Denial-of-Service attacker tells Brian Krebs he's working for the FBI

Last week, I blogged Brian Krebs's amazing piece on AsylumBooter, a cheesy denial-of-service-for-hire site apparently run by a 17-year-old Chicago-area honor-roll student named Chandler Downs, whose PayPal account was flush with more than $30,000 paid by people who'd launched more than 10,000 online attacks.

Now, Krebs has uncovered an even weirder booter story: Ragebooter is another DoS company, but this one is run by a guy who claims to be working part time for the FBI, and who says that the FBI has its own login to his site, and review all the IP addresses and other traffic data it logs.’s registration records are hidden behind WHOIS privacy protection services. But according to a historic WHOIS lookup at, that veil of secrecy briefly fell away when the site was moved behind, a content distribution network that also protects sites against DDoS attacks like the ones Ragebooter and its ilk help to create (as I noted in Monday’s story, some of the biggest targets of booter services are in fact other booter services). For a brief period in Oct. 2012, the WHOIS records showed that was registered by a Justin Poland in Memphis...

... “I also work for the FBI on Tuesdays at 1pm in memphis, tn,” Poland wrote. “They allow me to continue this business and have full access. The FBI also use the site so that they can moniter [sic] the activitys [sic] of online users.. They even added a nice IP logger that logs the users IP when they login.”

When I asked Poland to provide more information that I might use to verify his claims that he was working for the FBI, the conversation turned combative, and he informed me that I wasn’t allowed to use any of the information he’d already shared with me. I replied that I hadn’t and wouldn’t agree that any of our discussion was to be off the record, and he in turn promised to sue me if I ran this story. That was more or less the end of that conversation.

Poland gave Krebs the working personal number of an FBI agent identified as "Agent Lies," who put him onto the FBI's press contact, who stonewalled. Meanwhile, Ragebooter leaks a lot of info and there's some reason to believe that the FBI really does have its own back door.

Ragebooter: ‘Legit’ DDoS Service, or Fed Backdoor?


  1. I certainly wouldn’t put it past a slimy DDoS merc to be lying; but that also seems like the sort of arrangement that the FBI would find very convenient indeed.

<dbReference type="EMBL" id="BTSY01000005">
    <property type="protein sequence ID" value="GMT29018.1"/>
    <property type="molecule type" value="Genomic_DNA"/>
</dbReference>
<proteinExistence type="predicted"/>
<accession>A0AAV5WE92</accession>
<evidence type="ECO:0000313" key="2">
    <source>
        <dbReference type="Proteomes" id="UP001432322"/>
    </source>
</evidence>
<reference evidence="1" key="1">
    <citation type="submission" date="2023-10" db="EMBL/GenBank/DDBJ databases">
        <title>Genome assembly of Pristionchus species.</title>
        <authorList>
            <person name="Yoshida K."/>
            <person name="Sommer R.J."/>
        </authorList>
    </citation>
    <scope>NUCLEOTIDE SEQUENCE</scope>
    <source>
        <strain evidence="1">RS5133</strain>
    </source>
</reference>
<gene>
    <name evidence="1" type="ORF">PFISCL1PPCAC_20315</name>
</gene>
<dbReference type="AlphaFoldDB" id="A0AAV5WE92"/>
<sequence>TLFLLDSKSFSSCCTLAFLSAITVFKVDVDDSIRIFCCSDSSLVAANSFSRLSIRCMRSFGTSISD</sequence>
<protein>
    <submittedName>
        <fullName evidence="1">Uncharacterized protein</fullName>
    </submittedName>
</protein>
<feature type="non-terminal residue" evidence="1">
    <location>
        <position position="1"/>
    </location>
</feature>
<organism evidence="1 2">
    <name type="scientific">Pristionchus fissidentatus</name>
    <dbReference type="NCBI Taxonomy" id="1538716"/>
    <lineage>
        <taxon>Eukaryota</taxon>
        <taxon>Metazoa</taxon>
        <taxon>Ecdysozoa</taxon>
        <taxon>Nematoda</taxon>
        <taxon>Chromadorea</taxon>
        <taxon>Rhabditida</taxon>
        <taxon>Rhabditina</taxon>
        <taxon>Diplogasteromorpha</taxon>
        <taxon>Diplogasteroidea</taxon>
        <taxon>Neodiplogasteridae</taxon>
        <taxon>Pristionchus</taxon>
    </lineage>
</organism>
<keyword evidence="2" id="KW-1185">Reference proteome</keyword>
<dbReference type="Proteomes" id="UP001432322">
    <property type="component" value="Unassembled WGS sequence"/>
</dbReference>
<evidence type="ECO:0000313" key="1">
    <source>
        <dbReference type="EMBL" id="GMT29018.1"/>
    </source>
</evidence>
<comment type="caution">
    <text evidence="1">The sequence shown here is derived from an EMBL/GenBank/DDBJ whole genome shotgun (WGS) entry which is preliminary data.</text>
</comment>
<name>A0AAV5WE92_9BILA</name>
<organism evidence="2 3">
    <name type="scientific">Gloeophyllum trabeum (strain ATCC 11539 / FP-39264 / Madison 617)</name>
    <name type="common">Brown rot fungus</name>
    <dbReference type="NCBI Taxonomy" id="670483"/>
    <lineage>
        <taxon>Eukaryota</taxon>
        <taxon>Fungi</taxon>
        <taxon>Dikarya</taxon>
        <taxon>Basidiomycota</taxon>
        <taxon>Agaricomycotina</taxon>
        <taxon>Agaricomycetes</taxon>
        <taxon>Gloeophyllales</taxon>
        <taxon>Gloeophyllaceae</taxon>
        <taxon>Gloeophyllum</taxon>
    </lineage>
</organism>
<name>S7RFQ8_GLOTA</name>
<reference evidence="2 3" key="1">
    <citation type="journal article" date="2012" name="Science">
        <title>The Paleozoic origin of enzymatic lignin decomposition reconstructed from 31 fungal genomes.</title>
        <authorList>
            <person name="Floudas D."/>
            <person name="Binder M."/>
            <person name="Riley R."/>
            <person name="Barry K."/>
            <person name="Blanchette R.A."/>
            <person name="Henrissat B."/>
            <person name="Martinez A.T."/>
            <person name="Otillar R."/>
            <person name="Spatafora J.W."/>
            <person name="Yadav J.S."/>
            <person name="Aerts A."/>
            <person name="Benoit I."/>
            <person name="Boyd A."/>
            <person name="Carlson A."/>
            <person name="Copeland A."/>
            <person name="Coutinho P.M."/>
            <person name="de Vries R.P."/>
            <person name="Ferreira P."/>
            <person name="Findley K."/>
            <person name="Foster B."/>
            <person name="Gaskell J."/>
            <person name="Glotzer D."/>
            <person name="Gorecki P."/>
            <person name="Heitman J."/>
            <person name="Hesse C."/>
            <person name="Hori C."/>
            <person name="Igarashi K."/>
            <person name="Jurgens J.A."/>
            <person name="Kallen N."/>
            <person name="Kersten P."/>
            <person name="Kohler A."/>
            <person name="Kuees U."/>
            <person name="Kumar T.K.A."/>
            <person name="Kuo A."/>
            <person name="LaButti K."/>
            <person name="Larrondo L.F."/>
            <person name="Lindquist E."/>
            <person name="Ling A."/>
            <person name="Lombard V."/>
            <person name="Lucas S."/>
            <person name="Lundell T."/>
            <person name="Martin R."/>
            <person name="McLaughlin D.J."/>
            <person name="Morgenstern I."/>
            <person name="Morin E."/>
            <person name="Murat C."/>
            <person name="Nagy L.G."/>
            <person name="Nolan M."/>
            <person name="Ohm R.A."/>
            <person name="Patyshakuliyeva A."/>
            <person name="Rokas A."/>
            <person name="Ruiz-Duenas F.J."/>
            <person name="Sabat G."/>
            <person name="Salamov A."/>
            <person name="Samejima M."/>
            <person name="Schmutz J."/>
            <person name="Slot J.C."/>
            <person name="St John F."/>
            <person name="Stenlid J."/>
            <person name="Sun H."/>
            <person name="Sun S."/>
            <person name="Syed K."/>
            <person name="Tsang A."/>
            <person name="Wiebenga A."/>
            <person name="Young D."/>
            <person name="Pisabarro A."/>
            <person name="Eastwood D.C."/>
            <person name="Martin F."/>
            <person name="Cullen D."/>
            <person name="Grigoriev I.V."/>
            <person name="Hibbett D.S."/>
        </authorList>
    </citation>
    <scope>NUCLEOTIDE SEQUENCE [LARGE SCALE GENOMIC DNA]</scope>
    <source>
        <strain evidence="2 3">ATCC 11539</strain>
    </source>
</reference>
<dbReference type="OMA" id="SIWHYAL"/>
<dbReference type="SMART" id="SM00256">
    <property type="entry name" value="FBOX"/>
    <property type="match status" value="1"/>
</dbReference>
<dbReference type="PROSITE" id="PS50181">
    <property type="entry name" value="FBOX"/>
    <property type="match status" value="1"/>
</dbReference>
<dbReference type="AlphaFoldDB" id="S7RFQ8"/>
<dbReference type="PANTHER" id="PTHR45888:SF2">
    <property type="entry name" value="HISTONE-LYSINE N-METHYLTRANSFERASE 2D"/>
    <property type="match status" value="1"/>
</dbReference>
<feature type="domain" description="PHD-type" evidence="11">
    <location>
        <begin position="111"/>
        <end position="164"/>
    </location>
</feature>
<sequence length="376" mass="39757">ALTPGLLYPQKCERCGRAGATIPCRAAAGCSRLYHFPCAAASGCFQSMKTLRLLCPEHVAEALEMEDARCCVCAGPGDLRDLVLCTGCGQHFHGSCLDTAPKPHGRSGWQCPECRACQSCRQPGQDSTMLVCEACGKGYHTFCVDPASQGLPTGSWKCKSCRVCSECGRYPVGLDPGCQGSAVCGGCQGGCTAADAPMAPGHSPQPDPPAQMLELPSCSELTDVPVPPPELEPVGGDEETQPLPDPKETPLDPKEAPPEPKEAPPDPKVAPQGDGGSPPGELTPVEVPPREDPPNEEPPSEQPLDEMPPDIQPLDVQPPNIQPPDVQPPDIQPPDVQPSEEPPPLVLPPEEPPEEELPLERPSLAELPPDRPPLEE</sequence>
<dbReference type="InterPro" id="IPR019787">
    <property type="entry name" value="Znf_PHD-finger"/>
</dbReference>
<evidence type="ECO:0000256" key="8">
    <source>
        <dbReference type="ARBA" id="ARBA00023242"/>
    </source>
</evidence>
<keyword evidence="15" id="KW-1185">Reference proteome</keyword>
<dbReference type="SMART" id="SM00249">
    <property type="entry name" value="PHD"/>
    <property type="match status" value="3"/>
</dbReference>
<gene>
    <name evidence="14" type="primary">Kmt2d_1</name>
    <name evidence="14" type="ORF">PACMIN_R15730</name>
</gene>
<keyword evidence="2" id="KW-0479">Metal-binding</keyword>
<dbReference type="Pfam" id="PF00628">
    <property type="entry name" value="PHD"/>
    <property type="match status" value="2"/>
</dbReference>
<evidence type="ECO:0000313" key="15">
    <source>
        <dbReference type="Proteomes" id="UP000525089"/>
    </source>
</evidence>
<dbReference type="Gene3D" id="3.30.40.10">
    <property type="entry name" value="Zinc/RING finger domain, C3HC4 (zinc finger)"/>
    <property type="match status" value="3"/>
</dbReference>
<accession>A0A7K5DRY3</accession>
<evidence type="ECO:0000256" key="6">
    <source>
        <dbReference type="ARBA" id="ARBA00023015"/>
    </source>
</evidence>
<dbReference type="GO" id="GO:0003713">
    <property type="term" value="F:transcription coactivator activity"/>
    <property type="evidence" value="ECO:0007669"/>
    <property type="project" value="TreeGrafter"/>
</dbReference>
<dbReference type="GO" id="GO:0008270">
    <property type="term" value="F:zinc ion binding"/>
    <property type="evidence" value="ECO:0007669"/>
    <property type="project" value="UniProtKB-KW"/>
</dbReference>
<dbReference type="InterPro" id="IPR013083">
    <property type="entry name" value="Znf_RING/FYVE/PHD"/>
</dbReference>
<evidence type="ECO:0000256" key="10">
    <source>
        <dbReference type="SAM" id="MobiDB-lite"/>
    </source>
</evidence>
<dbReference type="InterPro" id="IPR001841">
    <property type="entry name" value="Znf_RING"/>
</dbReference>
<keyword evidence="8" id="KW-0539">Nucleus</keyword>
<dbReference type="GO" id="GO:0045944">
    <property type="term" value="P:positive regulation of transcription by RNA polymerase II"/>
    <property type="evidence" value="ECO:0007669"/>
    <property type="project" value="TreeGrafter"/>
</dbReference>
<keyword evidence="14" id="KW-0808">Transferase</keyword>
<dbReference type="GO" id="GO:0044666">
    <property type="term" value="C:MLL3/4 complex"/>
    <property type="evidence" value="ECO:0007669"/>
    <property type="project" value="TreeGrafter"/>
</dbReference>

We know *cough* Whitey Bulger*cough* that our friendly feds have been… flexible… in the past about the behavioral standards of their collaborators. In the case of a DDoS, which is potentially costly and disruptive; but produces no media splash or victims likely to get long-term play, I’d imagine that ignoring the operator in exchange for a steady stream of dumb opportunists filing into his office to commit interstate felonies under your watchful gaze would be pretty attractive.

    1. Apparently he’s willing to tell random strangers who his clients are.  In a sensitive business, that doesn’t exactly scream ‘consummate professional.’

  2. Totally Monday night quarterbacking, but it would have been awful funny if, when the kid realized he wasn’t off-record, Mr. Reporter put the screws to him. “Y’know, it would be pretty rough on your business if people knew the FBI was monitering [sic] their activitys [sic] . Let’s talk.”

    Honestly, I just wanted more squirming.

    1. Unfortunately, the ‘kid’ has “Primal Rage” tattooed on his back in the Transformers font… I suspect that he isn’t… entirely… well calibrated in his sense of consequences.

      1. Too true. I also appreciated this bit:

        “Poland admitted in one of our Facebook chats that his own site was recently breached, leading to the leak of ragerbooter’s user database; the attackers broke into his Skype account, and then rifled through his Skype chats until they found login credentials to his servers.”

        I did some poking around for a client that had been hit with one of these 13347 DDoS attacks. I would actually consider it a professional courtesy if just once one of them showed evidence of an active brain cell.

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